Exemplary embodiments of the present disclosure automatically generate Virtual Local Area Network (VLAN) configuration data from a logical data flow between intelligent electronic devices (IEDs) of a process control (PC) system in accordance with a standardized configuration representation of the system. The process IEDs, switches of an Ethernet switch-based communication network to which the IEDs are connected, and connecting cables are made aware of the assigned VLANs. Any performance analysis or diagnosis on these components can show design problems with VLANs and communication architecture already at engineering or communication system design time.

Description

    RELATED APPLICATION
  • This application claims priority under 35 U.S.C. §119 to European Patent Application No. 08105067.6 filed in Europe on Aug. 18, 2008, the entire content of which is hereby incorporated by reference in its entirety.
  • FIELD
  • The present disclosure relates to process control systems, such as substation automation systems, for example.
  • BACKGROUND INFORMATION
  • Substations in high and medium-voltage power networks include primary devices such as electrical cables, lines, bus bars, switches, power transformers and instrument transformers, which can be arranged in switch yards and/or bays. These primary devices are operated in an automated way via a substation automation (SA) system. The SA system includes secondary devices, so-called intelligent electronic devices (IED), which are responsible for protection, control and monitoring of the primary devices. The IEDs may be assigned to hierarchical levels, i.e. the station level, the bay level, and the process level, where the latter is separated from the bay level by a so-called process interface. The station level of the SA system includes an operator work station (OWS) with a human-machine interface (HMI) and a gateway to a network control center (NCC). IEDs on the bay level, which can also be termed bay units, are in turn connected to each other as well as to the IEDs on the station level via an inter-bay or station bus primarily serving the purpose of exchanging commands and status information.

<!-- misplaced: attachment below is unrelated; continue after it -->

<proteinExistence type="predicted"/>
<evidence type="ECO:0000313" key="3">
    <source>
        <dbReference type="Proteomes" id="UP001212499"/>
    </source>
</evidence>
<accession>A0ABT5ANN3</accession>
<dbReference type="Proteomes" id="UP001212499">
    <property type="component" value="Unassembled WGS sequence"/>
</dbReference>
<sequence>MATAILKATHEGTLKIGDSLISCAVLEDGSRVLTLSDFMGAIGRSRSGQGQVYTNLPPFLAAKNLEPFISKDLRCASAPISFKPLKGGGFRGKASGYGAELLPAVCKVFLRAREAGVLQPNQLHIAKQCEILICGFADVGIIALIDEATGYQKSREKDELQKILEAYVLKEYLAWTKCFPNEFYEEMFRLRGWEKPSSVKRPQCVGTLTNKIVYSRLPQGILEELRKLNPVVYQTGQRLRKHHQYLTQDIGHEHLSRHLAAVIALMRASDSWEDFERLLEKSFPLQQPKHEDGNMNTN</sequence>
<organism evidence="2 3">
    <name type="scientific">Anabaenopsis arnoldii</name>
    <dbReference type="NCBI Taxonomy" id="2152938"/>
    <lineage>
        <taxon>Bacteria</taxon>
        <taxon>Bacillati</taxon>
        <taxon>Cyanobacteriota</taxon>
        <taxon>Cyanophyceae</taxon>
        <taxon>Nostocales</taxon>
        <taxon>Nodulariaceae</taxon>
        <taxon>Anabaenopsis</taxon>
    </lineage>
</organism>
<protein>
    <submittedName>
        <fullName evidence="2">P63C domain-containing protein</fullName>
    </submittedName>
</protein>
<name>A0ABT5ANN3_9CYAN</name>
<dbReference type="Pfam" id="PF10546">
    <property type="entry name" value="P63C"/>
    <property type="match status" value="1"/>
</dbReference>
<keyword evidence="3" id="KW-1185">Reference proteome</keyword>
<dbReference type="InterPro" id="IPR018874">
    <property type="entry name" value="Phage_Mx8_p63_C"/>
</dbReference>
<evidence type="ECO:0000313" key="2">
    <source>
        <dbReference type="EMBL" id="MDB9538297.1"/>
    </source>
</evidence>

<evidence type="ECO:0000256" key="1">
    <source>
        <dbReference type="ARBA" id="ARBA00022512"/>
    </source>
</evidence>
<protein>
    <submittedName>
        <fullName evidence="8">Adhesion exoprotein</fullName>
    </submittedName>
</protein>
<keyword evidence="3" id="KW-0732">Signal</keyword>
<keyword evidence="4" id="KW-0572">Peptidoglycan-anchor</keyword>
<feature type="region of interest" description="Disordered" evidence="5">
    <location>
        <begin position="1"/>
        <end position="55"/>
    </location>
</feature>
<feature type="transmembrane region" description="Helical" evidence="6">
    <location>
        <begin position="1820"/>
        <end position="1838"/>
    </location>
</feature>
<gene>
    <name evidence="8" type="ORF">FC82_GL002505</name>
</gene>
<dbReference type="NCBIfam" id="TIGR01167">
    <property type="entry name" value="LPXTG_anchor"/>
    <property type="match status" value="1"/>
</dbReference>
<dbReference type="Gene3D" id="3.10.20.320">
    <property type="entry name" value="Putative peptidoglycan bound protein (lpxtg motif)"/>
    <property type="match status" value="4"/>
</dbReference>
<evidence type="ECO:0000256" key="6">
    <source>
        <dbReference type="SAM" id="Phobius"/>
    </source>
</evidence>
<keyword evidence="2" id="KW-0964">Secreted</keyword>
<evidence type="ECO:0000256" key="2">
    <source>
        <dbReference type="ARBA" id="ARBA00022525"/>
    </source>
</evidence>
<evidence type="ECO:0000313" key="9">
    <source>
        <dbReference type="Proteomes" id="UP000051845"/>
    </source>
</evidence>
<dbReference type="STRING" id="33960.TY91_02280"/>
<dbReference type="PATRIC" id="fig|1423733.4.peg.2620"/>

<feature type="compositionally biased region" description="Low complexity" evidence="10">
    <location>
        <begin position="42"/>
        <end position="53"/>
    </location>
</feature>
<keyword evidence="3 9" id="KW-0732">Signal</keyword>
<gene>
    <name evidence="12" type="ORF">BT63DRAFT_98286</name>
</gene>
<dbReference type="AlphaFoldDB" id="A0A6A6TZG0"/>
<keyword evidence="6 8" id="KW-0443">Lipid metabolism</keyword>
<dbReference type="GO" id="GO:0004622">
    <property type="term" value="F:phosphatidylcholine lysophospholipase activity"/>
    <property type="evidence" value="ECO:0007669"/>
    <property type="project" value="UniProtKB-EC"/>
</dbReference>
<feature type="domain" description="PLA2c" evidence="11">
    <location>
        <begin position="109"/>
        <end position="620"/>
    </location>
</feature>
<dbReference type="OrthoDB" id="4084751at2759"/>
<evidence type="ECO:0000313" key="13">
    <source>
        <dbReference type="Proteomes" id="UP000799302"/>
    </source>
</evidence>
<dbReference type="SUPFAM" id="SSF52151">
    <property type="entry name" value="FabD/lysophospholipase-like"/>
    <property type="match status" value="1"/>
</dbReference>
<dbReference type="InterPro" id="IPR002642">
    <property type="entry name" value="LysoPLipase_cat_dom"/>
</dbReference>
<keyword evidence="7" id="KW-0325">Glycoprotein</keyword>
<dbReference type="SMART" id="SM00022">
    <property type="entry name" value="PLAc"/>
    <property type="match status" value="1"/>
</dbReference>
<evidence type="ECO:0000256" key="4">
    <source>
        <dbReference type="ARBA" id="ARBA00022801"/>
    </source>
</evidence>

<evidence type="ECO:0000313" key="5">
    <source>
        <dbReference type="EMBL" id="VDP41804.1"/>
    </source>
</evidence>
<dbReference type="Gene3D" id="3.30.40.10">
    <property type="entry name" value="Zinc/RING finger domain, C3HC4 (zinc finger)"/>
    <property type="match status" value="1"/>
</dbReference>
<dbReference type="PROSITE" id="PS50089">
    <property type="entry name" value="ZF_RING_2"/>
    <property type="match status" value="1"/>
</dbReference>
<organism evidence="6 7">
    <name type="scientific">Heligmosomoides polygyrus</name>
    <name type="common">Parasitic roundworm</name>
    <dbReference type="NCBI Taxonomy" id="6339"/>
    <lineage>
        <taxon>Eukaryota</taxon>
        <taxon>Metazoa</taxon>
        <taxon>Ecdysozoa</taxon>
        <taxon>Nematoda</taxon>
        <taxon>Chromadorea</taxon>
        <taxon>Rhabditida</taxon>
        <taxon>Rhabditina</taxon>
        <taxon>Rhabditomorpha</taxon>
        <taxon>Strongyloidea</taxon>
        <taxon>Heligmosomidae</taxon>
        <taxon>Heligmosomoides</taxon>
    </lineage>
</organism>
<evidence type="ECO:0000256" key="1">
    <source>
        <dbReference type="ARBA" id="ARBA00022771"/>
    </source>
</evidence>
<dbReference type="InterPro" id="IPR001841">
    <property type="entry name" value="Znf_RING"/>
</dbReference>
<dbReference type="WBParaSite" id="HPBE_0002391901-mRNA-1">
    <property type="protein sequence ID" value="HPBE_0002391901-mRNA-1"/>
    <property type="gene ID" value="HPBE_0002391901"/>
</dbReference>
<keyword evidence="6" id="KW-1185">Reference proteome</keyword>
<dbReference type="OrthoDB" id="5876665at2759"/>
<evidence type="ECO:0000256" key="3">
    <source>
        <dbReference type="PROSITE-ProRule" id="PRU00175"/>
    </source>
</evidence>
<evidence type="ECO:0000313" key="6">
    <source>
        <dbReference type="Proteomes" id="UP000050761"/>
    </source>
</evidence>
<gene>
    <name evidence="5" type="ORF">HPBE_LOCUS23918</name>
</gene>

• IEDs on the process-level can include electronic sensors for voltage (VT), current (CT) and gas density measurements, contact probes for sensing switch and transformer tap changer positions, and/or intelligent actuators (I/O) for controlling switchgear like circuit breakers or disconnectors. Exemplary process-level IEDs such as non-conventional current or voltage transformers can include an analog-to-digital (AD) converter for sampling of analog signals. Process-level IEDs can be connected to the bay units via a process bus, which can be considered as the process interface replacing a hard-wired process interface. The latter connects current or voltage transformers in the switchyard to the bay level equipment via dedicated copper (Cu) wires, in which case the analog signals of the instrument transformers can be sampled by the bay units.
  • A communication standard for communication between the secondary devices of a substation has been introduced by the International Electrotechnical Committee (IEC) as part of the standard IEC 61850 entitled “communication networks and systems in substations.” For non-time critical messages, IEC 61850-8-1 specifies the manufacturing message specification (MMS, ISO/IEC 9506) protocol based on a reduced open systems interconnection (OSI) protocol stack with the transmission control protocol (TCP) and Internet rotocol (IP) in the transport and network layer, respectively, and Ethernet and/or RS-232C as physical media. For time-critical event-based messages, IEC 61850-8-1 specifies the generic object oriented substation events (GOOSE) directly on the Ethernet link layer of the communication stack. For very fast periodically changing signals at the process level such as measured analog voltages or currents IEC 61850-9-2 specifies the sampled value (SV) service, which, similar to GOOSE, builds directly on the Ethernet link layer. Hence, the standard defines a format to publish, as multicast messages on an industrial Ethernet, event-based messages and digitized measurement data from current or voltage sensors on the process level. SV and GOOSE messages are transmitted over a process bus, which may, for example, result in cost-effective medium or low voltage substations, extend to neighbouring bays, (i.e. beyond the bay to which the sensor is assigned). In the latter case, the process bus transmits, in addition to the process data, command and/or status related messages otherwise exchanged via a dedicated station bus. In the following, the distinction between process and station bus in SA systems is eliminated.